Nova Scotians will have access to more family doctors with a new family medicine training site in South West Health. The site will create five more family medicine residency training spots at Dalhousie medical school.
“Every Nova Scotian should have access to a family doctor,” said David Wilson, Minister of Health and Wellness. “This new residency training site keeps us on track to our commitment of improving access to doctors, especially in smaller communities.”
In 2012, the province released its Physician Resource Plan, which identified several ways to improve planning and management of its physician workforce. One of the recommendations was to change the mix and distribution of doctors by increasing family physicians.
“Dalhousie medical school is happy to have the opportunity to develop new training sites for physicians outside of urban centres,” said Dr. Gerry Johnston, associate dean at Dalhousie medical school. “Research shows that physicians who train in rural areas are more likely to practice there. We anticipate that this new site will substantially improve the number, mix, and distribution of family physicians in South West Nova and other Maritime sites like it.”
The first group of residents will begin in July 2014.
The province funded another residency program in Annapolis Valley Health in 2011. The sites will produce 10 new family doctors each year, providing better care sooner to Nova Scotians.
“This is a great day for the people of South West Nova,” said Dr. Mike Fleming, president, Doctors Nova Scotia. “Training physicians in southwest Nova Scotia will expose them to the lifestyle benefits and rewards of practicing in rural Nova Scotia. We hope as a result more physicians will choose to practice medicine in rural communities.”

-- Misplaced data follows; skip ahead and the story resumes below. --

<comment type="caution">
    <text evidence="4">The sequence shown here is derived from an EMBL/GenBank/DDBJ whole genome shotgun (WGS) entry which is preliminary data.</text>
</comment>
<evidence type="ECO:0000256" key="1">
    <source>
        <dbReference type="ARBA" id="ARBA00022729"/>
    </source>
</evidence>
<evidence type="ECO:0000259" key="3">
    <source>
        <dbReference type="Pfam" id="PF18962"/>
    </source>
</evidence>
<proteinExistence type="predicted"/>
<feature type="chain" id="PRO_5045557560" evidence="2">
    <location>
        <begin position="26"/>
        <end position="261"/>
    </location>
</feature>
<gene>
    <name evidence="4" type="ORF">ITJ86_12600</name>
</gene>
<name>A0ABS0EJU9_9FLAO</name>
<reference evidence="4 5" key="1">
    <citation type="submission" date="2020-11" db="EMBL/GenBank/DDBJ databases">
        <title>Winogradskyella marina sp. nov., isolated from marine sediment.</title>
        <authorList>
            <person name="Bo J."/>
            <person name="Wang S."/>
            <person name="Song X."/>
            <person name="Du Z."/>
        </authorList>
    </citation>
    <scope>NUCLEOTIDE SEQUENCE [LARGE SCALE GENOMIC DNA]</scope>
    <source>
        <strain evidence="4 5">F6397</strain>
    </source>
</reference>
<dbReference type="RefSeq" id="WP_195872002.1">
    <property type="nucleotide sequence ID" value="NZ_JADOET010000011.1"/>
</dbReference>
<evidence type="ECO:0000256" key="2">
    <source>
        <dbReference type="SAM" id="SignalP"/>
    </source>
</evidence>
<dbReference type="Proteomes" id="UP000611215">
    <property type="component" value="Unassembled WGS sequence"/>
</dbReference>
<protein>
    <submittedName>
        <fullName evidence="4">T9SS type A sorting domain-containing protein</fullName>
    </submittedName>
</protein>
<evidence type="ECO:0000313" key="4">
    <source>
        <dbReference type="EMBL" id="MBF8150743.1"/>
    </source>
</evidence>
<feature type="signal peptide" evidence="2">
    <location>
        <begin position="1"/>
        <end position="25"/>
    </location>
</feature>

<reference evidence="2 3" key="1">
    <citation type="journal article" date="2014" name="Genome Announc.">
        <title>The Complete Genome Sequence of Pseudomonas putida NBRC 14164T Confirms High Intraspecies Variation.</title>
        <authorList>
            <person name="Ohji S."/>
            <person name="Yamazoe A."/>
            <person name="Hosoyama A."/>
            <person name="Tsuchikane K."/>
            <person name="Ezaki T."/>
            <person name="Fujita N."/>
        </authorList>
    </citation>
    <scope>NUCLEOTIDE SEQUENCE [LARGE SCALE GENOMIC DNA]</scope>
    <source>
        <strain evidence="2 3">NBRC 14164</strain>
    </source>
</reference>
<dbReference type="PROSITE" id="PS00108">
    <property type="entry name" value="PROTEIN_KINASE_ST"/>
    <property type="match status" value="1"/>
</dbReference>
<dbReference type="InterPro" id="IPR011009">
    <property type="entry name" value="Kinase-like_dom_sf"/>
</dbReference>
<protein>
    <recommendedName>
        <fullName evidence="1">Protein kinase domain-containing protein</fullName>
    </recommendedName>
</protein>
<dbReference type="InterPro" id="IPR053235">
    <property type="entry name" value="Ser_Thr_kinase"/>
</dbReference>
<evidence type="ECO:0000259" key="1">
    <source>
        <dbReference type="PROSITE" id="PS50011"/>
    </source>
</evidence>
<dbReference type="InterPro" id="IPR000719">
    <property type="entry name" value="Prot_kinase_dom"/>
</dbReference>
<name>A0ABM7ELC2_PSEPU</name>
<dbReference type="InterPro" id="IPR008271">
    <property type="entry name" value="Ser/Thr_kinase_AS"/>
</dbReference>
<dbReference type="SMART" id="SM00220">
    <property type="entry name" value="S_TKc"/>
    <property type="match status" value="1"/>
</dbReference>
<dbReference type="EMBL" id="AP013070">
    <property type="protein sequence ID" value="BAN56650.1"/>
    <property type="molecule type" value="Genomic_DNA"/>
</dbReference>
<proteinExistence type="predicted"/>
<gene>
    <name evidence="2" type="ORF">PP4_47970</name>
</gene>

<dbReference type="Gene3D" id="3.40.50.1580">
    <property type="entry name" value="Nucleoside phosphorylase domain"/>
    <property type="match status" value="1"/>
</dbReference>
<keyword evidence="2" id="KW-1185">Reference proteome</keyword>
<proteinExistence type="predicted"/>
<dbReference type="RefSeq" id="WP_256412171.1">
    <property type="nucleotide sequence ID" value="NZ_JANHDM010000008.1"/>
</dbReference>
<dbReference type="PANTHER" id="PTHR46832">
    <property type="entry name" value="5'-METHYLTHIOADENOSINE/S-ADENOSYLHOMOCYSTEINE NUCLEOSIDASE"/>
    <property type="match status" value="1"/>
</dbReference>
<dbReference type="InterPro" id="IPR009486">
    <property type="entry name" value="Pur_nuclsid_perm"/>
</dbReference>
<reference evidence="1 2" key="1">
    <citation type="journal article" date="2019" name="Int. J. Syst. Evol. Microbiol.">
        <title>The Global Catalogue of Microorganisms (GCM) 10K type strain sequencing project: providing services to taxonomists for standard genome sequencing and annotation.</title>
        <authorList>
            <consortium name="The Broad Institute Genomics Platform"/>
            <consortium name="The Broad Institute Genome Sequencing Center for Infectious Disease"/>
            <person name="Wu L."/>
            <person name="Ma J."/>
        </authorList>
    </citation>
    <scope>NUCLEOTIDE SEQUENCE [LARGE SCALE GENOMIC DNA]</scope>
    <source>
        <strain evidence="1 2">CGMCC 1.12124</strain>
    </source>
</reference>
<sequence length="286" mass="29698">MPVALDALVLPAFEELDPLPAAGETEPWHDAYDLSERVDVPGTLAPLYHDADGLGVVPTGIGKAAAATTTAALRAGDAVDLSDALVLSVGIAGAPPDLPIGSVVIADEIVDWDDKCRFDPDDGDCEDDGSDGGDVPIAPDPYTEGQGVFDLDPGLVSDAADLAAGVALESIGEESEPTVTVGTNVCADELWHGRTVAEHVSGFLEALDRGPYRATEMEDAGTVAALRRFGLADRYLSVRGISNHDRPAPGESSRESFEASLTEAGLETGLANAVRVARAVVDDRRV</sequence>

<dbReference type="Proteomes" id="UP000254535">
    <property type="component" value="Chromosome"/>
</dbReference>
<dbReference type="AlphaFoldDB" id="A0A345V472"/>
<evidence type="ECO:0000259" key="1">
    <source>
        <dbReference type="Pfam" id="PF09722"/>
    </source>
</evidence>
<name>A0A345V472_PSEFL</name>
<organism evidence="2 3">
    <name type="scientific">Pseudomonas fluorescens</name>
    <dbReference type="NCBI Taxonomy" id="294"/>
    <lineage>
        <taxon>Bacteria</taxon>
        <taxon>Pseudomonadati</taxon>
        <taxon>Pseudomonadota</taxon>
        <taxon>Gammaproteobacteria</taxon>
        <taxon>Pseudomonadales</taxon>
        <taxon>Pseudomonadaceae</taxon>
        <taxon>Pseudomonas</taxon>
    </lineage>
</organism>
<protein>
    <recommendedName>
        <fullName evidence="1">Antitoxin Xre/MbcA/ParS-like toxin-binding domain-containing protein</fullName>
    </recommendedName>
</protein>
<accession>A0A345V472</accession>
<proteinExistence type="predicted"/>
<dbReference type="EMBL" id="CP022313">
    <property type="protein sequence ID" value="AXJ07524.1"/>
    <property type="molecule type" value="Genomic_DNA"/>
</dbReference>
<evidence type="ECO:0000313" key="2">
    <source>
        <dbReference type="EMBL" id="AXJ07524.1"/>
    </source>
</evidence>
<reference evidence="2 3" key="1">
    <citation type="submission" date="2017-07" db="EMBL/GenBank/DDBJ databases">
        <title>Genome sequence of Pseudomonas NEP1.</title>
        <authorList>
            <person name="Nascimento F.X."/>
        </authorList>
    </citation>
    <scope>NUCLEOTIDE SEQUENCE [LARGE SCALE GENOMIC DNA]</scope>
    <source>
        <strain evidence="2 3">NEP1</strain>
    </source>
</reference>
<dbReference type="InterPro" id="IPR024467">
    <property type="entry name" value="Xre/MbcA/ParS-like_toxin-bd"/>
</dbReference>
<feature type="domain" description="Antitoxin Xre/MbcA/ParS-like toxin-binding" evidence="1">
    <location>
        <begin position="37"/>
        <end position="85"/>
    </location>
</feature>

The residency training sites are a collaborative effort between the departments of Health and Wellness, and Labour and Advanced Education, Dalhousie medical school, and South West District Health Authority.
“Our community of doctors across South West Health recognize that while this represents a significant commitment both personally and professionally, it is worthwhile because of the unprecedented long-term benefits from a recruitment and retention standpoint,” said Dr. Alenia Kysela, vice-president medicine, South West Health. “Increasing the number of family doctors in our region over the next several years will be a game changer with respect to providing primary health care services to the people of Shelburne, Digby and Yarmouth counties.”
The provincial has committed $665,000 over the next two years to fund the program.